Agility has been a key attribute for success over the past year and a half. Everyone had to quickly adapt in their personal and professional lives to do things in new ways to keep business and society running. Even the great bureaucracy of government found itself pivoting and quickly changing "how it's always been done" to meet the needs of the day. This should not end with the return to what feels like pre-pandemic normal. In the form of Agile methodology, Agility will play a huge role in the government's ability to continue the fast-forwarded digital push as a result of the pandemic.
Just as government pushed agencies to try Cloud with the "Cloud First" initiative, some are suggesting the same approach for Agile. An "Agile-First" evolution would have a huge impact on IT modernization efforts, accelerating the move from legacy processes and technology to a modern digital approach. The response to COVID-19 showed that the government can move quickly in changing how they do work (across all areas of government). An Agile-first "mandate" could institutionalize that speed and make it the rule rather than the exception.
IT modernization was hastened by the pandemic, but it was long overdue. Many systems were showing their age prior to 2020. While quick changes were made, agencies need to look back and make sure those changes are sustainable and continue building on them -- a key tenant of Agile.
A DevOps approach embraces the concepts of Agile, combining ongoing feedback between the operational team that will use technology and the development team that is building it. Small, iterative releases ensure that the solution behaves as expected and has the desired impact on the mission. As many of the technologies being deployed will include Artificial Intelligence (AI), there's now a new way to look at applying Agile -- DataOps. Any AI solution will only be as useful as the data -- and the data pipelines -- that power the solution. DataOps aims to improve the quality and reduce the cycle time of realizing value from data analytics.
There are a number of upcoming events and resources that can help agencies navigate the embrace and implementation of agile.
- Embracing DevSecOps: Building Security Into Cloud-Native Developer Workflows (June 30, 2021; webcast) -- Migrating to the cloud increases the efficiency of security and development teams and reduces operational costs and downtime. To keep pace, security in software application development must adapt. Experts will discuss how a well-planned DevSecOps program can help organizations produce applications faster and with fewer flaws.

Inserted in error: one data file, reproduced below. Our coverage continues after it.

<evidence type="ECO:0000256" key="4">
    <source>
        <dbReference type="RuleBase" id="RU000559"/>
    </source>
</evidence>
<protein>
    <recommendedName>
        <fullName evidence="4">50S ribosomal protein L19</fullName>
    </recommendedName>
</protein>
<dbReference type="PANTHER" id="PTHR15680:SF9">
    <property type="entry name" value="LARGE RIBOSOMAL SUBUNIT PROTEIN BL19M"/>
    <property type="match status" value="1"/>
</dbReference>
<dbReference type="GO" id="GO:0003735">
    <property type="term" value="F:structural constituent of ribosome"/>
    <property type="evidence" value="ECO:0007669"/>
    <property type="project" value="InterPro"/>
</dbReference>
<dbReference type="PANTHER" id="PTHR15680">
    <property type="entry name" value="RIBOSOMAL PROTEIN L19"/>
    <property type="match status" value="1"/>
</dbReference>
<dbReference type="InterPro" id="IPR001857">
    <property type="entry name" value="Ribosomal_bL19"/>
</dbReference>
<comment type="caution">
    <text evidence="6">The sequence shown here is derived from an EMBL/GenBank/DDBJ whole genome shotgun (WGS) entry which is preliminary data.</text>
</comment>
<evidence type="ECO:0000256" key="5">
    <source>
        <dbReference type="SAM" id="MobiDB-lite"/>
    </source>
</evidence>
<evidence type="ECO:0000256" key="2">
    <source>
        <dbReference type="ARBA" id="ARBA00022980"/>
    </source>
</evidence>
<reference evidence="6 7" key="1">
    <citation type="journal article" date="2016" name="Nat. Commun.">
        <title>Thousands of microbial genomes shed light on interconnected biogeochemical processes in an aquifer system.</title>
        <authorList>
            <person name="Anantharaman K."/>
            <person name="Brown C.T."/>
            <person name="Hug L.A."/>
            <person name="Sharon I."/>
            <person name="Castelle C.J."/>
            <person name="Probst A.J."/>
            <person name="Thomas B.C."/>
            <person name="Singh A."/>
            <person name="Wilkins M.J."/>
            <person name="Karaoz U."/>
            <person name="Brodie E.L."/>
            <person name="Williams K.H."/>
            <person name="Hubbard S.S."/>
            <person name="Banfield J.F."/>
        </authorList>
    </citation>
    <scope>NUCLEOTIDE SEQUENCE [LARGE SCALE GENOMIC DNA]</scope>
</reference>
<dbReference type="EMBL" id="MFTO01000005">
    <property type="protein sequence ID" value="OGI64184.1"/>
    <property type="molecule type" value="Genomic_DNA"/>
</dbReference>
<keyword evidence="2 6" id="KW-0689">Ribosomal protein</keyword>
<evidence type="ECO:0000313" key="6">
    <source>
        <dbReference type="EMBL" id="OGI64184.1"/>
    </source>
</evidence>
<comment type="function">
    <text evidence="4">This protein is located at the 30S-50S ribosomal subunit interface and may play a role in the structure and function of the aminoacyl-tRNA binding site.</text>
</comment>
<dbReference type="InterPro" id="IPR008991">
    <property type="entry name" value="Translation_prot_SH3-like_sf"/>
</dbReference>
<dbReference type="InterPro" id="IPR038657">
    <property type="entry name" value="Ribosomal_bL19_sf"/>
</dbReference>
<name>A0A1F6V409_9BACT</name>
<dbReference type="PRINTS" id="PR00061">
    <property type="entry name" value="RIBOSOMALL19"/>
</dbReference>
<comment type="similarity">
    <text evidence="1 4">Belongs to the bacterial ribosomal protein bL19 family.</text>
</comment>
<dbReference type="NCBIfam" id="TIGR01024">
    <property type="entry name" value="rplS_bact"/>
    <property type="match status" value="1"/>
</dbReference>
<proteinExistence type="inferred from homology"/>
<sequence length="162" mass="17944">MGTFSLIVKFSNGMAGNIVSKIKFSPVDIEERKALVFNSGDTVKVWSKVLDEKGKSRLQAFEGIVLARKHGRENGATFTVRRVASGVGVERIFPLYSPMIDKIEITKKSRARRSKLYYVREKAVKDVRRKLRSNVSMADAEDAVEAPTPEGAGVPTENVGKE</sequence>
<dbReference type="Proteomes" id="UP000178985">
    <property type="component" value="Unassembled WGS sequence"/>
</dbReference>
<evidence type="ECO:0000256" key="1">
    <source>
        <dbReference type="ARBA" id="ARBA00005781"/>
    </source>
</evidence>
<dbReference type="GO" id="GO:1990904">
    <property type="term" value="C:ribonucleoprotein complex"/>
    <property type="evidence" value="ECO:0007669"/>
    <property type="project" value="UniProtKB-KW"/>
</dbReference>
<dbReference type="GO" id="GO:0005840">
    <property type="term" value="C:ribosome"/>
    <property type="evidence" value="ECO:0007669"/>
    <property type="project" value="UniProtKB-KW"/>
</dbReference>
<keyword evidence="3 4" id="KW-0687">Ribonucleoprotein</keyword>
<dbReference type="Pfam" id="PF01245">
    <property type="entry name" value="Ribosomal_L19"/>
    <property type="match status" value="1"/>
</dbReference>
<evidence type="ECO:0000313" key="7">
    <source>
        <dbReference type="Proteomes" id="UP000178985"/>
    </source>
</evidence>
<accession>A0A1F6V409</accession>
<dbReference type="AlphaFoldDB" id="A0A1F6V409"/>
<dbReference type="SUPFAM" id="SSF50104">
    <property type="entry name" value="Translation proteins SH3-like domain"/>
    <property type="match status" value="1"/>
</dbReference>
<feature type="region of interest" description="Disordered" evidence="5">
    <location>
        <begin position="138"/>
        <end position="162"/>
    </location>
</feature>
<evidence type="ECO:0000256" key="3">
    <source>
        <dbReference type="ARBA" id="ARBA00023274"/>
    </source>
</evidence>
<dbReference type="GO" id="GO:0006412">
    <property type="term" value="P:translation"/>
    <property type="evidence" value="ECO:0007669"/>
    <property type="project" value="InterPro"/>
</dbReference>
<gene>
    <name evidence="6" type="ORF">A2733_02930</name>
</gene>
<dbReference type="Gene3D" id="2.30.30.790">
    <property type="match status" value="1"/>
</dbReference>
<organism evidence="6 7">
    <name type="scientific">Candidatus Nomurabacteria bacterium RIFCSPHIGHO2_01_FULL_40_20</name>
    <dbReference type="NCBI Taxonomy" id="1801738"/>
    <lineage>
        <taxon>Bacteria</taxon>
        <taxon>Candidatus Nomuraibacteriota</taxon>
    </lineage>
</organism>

- Think Gov Digital (July 15, 2021; virtual) -- This event will detail how to take advantage of the speed, efficiency and innovation that comes with moving to the cloud and to continue accelerating digital transformation within the public sector.
- 2021 Digital Transformation Forum (August 10, 2021; virtual) -- Join federal executives and thought leaders from across the federal landscape to discuss how they are transforming their organization through the adoption of strategic technologies.
- Building an Agile Federal Government: A Call to Action (white paper) -- Public agencies must manage amidst risk and uncertainty, improve service delivery, and protect cybersecurity. This can be done by applying the core principles and lessons learned from agile software development to organizational management in government. Among other things, this new agile management paradigm makes "customer" or end-user satisfaction the top priority, empowers staff members and teams, and utilizes both networks and innovative ways of working to facilitate innovation and solve complex problems.
- The Road to Agile Government: Driving Change to Achieve Success (white paper) -- Today, governments around the world are dealing with the effects and after-effects of the COVID-19 pandemic, major social unrest ranging from Black Lives Matter to ending repression in Hong Kong, and the impacts of weather-related disasters and climate change. Timely and effective responses to these urgent issues are hampered by the use of traditional processes that employ bureaucratic hierarchy, focus on command and control, and do not involve the public in solving problems.